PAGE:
After Johnathan Kay and Jean Chretien’s rather ignorant and demeaning comments about First Nations people needing to move from their communities in order to solve the youth suicide issue I thought I needed to respond.
While these comments arose from the large number of youth suicides in Attapaskiwat, they were far more reaching. For me, it brought up the 1969 White paper that was authored by Pierre Elliott Trudeau as Prime Minister and Jean Chretien as Minister of Indian Affairs. The crux of the white paper was to assimilate First Nations people into the general public.
I also remembered Duncan Campbell Scott the Deputy Superintendent General of Indian Affairs who in 1920 stated to the Special Parliamentary Committee of the House of Commons:
“I want to get rid of the Indian problem. I do not think as a matter of fact, that the country ought to continuously protect a class of people who are able to stand alone… Our objective is to continue until there is not a single Indian in Canada that has not been absorbed into the body politic and there is no Indian question…”
This was the attitude of the Canadian government even before Scott and continues in some people as the answer to the “Indian problem”. Colonialism and racism is alive and well today in some minds.
In Australia, another colonized country, Prime Minister Tony Abbott suggested on March 11, 2015 that they move over 100 remote aboriginal communities because "what we can't do is endlessly subsidize lifestyle choices".
Interesting the similarities in attitudes in both Canada and Australia, attitudes that are very wrong and shows complete misunderstanding of First Nations peoples connection to their land.
Let’s think this through. If you remove youth from their communities, from the lands of their ancestors, from a way of life, you risk removing them from their identity and the lands where they draw on their strength. You risk them losing their identify as a Nation, their language, and culture. You risk them having an identity crisis as many indigenous children who have been apprehended from their home communities. And this is a good solution? You walk away from a problem?
Granted some First Nations people leave the reserve for education and employment, but many keep their ties to the land and go back to exercise their rights, participate in their government and culture. Or they move back when there is a job or home that comes available for them. The draw to go back home is always there.
Attapaskiwat is a treaty Nation which differs from BC where there are few treaties. First Nations in BC have aboriginal title to their territories. In June 2014, the Supreme Court of Canada ruled that Tsilhqot’in title exists. What aboriginal title Aboriginal title means is that the First Nation holds an exclusive right to decide how to use and control the land, to benefit from those uses and includes the right to possess, enjoy and occupy the land.
In order to prove aboriginal title you have to have resided and used the lands in the past and currently. You have to have practiced your rights in the past and continue to today. If First Nation people with title chose to leave their land, they risk losing title to their lands. So why would we leave the lands to which we have title and the right to carry out a way of life that includes hunting, fishing, trapping and gathering. Why leave lands that we have governance over? Lands and resources that provide us with an economic opportunity? Why would we walk away from that which is ours and our ancestors before us? But most importantly why would we walk away from the strong ties and to which we have stewardship role. That doesn’t make sense.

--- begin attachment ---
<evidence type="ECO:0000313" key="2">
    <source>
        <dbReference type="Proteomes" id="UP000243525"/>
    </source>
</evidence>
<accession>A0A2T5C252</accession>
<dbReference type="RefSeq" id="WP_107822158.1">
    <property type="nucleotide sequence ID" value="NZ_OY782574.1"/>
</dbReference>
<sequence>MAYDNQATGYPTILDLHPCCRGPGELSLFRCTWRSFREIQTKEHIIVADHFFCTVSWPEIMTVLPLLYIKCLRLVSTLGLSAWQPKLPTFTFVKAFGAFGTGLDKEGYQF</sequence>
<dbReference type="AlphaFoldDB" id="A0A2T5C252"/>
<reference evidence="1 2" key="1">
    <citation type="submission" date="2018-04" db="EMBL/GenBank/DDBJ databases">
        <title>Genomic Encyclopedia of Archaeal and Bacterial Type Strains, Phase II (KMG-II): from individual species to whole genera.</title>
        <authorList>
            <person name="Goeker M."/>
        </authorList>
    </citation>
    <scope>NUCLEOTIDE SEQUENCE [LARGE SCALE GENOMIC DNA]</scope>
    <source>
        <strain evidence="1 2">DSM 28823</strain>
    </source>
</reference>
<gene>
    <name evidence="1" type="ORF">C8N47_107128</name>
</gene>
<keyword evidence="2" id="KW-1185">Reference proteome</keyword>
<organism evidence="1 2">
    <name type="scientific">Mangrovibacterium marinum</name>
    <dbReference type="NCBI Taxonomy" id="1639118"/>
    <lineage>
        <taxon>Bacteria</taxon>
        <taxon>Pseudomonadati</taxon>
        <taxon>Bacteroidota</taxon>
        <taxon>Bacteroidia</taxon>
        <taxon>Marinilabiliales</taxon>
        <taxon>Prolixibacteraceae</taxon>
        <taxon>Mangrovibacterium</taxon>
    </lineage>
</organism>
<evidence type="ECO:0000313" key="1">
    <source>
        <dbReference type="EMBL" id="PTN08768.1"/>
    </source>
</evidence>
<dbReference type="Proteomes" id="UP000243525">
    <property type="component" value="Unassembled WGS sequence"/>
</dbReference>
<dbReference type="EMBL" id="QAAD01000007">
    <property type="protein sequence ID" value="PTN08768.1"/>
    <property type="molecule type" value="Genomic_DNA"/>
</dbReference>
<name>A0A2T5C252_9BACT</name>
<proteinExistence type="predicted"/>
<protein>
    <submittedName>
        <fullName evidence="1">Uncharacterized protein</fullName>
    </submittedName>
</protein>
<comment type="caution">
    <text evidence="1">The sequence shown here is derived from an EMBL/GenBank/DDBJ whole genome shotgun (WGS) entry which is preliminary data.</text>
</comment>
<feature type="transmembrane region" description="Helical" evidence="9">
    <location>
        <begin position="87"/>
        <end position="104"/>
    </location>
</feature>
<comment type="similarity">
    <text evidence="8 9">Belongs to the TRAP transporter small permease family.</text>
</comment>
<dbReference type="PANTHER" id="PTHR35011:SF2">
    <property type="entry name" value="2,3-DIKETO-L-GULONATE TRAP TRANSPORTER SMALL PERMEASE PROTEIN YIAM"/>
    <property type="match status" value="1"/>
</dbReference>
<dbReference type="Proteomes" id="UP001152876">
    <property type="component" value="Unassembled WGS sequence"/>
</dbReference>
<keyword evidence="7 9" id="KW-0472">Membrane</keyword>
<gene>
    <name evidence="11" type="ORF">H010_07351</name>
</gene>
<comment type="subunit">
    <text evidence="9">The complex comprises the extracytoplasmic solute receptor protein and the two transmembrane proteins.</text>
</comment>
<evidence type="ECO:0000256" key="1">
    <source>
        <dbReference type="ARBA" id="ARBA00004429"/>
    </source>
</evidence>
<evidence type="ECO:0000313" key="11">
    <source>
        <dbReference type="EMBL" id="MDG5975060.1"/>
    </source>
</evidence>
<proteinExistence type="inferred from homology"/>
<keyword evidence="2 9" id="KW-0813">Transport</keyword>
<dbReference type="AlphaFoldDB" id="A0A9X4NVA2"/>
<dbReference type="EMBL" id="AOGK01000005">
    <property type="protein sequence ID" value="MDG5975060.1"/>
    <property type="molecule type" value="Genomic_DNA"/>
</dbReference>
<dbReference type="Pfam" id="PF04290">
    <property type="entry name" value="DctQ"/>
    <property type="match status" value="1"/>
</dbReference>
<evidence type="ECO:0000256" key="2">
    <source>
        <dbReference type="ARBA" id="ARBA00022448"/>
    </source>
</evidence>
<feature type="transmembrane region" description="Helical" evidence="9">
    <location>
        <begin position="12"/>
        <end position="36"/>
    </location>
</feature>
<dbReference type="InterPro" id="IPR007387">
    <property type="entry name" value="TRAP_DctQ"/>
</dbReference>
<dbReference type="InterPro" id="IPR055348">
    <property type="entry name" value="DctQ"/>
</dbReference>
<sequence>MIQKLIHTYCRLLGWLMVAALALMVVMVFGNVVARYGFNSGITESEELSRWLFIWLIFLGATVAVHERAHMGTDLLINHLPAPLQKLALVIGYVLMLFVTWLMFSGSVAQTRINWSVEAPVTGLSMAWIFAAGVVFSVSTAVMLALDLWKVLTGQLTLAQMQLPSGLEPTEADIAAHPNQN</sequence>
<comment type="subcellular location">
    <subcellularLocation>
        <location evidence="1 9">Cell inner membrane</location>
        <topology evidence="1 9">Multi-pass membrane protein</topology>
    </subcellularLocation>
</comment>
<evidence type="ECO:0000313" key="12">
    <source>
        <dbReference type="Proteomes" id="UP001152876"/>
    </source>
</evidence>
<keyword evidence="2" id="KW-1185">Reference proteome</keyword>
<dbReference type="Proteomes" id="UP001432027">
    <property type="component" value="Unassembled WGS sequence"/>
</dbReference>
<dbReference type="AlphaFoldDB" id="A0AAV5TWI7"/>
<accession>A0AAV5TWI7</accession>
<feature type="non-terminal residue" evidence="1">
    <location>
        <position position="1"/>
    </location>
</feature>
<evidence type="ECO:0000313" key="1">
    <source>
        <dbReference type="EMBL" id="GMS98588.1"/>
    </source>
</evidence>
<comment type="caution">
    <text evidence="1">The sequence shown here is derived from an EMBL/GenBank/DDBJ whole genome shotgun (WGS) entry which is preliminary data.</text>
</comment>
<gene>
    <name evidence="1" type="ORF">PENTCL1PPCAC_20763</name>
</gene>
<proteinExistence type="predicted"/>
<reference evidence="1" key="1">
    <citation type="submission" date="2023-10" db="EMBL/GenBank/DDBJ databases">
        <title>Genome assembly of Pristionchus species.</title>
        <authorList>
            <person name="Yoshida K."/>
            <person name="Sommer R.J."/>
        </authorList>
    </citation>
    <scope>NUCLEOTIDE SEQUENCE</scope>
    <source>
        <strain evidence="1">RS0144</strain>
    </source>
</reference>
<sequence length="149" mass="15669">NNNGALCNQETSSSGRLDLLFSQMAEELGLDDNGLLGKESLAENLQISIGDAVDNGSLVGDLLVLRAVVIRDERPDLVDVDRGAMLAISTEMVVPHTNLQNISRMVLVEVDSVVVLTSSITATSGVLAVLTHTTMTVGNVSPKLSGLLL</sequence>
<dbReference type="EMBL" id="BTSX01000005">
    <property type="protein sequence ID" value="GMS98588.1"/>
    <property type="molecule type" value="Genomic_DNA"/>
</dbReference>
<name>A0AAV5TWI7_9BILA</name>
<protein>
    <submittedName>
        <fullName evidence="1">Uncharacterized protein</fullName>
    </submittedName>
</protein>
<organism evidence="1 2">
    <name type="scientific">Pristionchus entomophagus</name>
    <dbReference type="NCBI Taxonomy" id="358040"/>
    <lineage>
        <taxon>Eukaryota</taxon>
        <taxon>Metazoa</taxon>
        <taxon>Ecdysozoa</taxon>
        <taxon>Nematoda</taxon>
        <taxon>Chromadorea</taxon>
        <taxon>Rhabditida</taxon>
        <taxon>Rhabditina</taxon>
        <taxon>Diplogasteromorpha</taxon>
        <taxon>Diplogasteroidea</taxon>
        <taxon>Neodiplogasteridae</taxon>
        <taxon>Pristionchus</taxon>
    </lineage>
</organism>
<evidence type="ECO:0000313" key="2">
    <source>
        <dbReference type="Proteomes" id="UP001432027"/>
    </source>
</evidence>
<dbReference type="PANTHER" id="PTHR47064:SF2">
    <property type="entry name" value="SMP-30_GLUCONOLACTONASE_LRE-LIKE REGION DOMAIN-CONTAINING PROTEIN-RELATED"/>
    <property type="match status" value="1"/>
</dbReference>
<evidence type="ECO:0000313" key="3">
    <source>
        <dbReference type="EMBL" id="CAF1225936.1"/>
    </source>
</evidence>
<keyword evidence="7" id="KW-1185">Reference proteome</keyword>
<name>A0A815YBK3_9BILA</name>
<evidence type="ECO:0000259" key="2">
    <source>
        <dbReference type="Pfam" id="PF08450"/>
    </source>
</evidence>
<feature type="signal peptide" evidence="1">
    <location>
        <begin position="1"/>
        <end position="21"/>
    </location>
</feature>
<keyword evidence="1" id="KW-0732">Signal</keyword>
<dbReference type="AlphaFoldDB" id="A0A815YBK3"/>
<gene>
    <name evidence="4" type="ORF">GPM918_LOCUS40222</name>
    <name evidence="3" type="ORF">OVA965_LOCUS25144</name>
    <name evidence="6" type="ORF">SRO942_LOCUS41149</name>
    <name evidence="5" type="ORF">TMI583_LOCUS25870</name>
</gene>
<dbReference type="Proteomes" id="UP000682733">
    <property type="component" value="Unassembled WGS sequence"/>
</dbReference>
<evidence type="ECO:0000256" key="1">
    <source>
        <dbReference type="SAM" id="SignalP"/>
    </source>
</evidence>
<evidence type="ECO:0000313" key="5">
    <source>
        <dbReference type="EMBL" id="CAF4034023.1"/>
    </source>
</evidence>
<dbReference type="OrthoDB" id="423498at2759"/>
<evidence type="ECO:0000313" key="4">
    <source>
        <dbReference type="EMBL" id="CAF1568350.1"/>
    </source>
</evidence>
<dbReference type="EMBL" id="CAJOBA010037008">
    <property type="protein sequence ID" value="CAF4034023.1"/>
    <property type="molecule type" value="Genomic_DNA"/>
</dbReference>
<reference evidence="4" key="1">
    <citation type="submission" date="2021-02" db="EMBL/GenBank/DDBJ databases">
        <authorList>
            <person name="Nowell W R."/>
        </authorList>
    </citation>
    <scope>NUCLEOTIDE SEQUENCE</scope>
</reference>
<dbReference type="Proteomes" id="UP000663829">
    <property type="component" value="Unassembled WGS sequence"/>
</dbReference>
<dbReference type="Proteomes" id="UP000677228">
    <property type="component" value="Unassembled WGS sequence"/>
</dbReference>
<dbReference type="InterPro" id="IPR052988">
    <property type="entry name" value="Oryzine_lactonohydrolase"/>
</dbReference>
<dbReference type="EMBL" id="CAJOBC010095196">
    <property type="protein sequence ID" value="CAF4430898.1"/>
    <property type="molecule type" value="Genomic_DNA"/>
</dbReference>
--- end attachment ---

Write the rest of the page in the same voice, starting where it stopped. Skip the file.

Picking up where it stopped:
There have been other First Nations that have called a state of emergency in relation to youth suicides in areas where aboriginal title exists. For example, Cowichan First Nation that is surrounded by the city of Duncan is one and another is Ahousaht First Nation that is a remote community located on an island off the west coast of Vancouver Island. These Nations possess aboriginal title to their territories and would never give up that title by moving away. None of these Nations or others in the same predicament would tell you that the solution to preventing youth suicides is to move to the cities where conditions allegedly “would be so much better for them.” Is there a guarantee that if First Nations moved to the city that they would have better living conditions? I think not.
Where is the hope? The hope lies in our youth, our youth that are another generation removed from the negative effects of the residential schools that has caused great dysfunction in our communities. The solutions lie in each of our communities to decolonize, to heal from the traumas of residential schools, and to overcome the poverty that affects us. Resurgence of our Nations through self determination is required. We need to turn our energies from endless negotiations with governments to actual realization of positive changes on the land, in our communities and in our governments.
Solutions have to come from within but help is also needed as defined by those communities.
The hope is our youth, we cannot afford to lose one of their lives and they must work with us to rebuild, revitalize and become empowered in our lives where hopeless is no longer a word we utter.